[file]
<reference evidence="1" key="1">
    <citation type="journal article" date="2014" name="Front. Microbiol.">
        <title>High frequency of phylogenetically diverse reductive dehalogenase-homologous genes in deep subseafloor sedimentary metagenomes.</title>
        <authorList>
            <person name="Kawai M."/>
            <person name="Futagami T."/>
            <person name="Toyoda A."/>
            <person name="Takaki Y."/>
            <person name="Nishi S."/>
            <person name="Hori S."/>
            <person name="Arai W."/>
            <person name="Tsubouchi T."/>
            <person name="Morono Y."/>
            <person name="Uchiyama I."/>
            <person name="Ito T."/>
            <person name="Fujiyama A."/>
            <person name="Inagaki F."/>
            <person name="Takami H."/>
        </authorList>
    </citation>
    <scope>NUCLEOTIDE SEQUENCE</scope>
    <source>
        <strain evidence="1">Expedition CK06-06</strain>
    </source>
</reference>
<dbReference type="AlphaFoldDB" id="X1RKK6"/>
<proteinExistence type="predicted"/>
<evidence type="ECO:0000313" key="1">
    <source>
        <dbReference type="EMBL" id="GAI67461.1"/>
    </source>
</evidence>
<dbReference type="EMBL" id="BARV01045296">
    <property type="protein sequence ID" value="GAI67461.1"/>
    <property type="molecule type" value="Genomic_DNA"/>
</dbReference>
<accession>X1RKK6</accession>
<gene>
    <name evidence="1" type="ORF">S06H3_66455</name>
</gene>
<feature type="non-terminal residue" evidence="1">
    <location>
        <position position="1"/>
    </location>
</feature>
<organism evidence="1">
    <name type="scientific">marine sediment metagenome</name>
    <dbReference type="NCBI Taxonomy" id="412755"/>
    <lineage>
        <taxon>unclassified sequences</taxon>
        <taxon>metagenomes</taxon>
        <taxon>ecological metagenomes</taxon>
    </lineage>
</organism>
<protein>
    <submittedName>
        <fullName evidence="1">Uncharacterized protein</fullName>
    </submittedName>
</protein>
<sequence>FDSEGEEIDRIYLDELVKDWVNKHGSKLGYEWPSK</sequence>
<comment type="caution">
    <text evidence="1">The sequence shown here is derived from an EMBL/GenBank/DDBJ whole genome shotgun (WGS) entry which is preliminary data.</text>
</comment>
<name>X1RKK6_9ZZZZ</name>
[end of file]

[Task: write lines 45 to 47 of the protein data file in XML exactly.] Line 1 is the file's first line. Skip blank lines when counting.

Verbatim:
</feature>
<organism evidence="1">
    <name type="scientific">marine sediment metagenome</name>